The IO token, which acts as a permissionless and censorship-resistant medium of common value for the network, has many uses that include:

  • Protocol incentives
  • Staking by gateways
  • Payments for services like the Arweave Name System (ArNS),
  • Gateway delegated staking.

Note: The IO tokens are still in development and yet to be released.

To participate in the epoch:

  • A gateway must have already staked IO tokens and joined the network before it starts.
  • At each epoch (approximately 7 block days), a random pool of active gateways will be selected (prescribed) to perform observation duties.
  • Within the epoch, observers are tasked with evaluating a subset of ArNS names for each gateway in the network.
  • By the end of the epoch’s observation reporting period, the observer must upload its standardized health observation report to Arweave.
  • The observer must also submit a SmartWeave interaction to the AR.IO contract to save its report transaction ID and a summary of all failed gateways for tallying by the incentive protocol.
  • After the observation reporting period and tallying periods have closed, the payout is performed on the next contract state tick. a. This payout rewards gateways and observers who have performed their duties. b. Gateways that do not meet the performance threshold will not receive rewards. c. Observers that did not perform their duties are not rewarded, and in addition, they are penalized for any gateway rewards received.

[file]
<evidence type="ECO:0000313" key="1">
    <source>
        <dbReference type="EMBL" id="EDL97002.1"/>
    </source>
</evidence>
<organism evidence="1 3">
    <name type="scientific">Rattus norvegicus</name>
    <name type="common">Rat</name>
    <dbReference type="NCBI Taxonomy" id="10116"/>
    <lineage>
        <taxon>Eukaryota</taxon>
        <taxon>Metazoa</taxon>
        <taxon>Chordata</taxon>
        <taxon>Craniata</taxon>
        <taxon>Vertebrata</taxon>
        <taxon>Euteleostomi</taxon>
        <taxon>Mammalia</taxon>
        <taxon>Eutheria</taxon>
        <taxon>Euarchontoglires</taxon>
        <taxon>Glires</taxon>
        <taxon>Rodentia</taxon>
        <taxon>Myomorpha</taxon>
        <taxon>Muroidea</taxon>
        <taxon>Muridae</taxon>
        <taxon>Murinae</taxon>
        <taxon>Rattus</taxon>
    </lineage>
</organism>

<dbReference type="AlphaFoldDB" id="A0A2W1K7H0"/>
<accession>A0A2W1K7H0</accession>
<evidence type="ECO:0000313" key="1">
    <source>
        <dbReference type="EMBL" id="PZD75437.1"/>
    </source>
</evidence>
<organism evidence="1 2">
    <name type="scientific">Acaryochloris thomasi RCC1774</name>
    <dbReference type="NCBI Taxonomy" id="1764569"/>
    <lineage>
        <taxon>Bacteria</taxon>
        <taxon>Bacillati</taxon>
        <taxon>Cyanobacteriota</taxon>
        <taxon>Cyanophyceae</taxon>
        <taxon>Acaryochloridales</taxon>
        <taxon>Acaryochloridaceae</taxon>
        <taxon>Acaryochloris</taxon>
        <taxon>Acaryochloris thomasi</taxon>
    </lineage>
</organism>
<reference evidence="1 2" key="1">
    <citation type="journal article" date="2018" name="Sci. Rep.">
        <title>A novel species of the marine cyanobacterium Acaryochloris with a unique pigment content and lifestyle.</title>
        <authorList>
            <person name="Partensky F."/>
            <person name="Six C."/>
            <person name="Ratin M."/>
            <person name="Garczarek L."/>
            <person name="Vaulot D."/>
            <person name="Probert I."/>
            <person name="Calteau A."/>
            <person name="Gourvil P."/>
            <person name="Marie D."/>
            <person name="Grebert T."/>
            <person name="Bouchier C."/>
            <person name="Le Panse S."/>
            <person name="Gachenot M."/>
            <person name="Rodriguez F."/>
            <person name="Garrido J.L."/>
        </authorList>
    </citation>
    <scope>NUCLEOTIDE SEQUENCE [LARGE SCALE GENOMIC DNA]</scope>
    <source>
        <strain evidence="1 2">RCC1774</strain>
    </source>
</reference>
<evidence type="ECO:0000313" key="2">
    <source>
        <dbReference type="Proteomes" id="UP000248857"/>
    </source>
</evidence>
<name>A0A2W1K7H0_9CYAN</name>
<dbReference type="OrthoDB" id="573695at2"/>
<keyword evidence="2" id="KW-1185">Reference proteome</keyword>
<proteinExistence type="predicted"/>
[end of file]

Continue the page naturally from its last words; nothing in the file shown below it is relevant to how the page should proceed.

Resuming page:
• Community builders and application users can verify and leverage the report and distribution information to make more informed decisions on which gateway to use. 

What AR.IO means for the Future of the Permaweb?

AR-IO-the Future of the Permaweb

AR.IO is working on future enhancements such as gateway revenue, data searching, third-party integrations, user verification of gateaway performance, and so on.

By implementing a gateway account management system, it allows operators to charge for services like bandwidth usage, index querying, and advanced features, providing a revenue stream to support and incentivize gateway operations.

In the future, it will empower content creators by introducing a decentralized ad-serving mechanism within gateways, allowing content creators to generate revenue through ads displayed alongside their content on the AR.IO Network.

In addition, integrate an interface that allows users to comment on a gateway’s functionality. One strategy might be to advertise the quantity of vouched delegates a gateway has gathered, or users could utilize a vouching system whereby they could indicate onchain whether they have had a good experience with a particular gateway. Gateway operations could be enhanced by this system with more features and better performance. 

In conclusion, a protocol that extracts top-level domain names from Permaweb data is one possible method. Without requiring a top-level domain from the user, the ar:// schema protocol was created to effortlessly route requests for ArNS names, base-layer transactions, and bundled data items.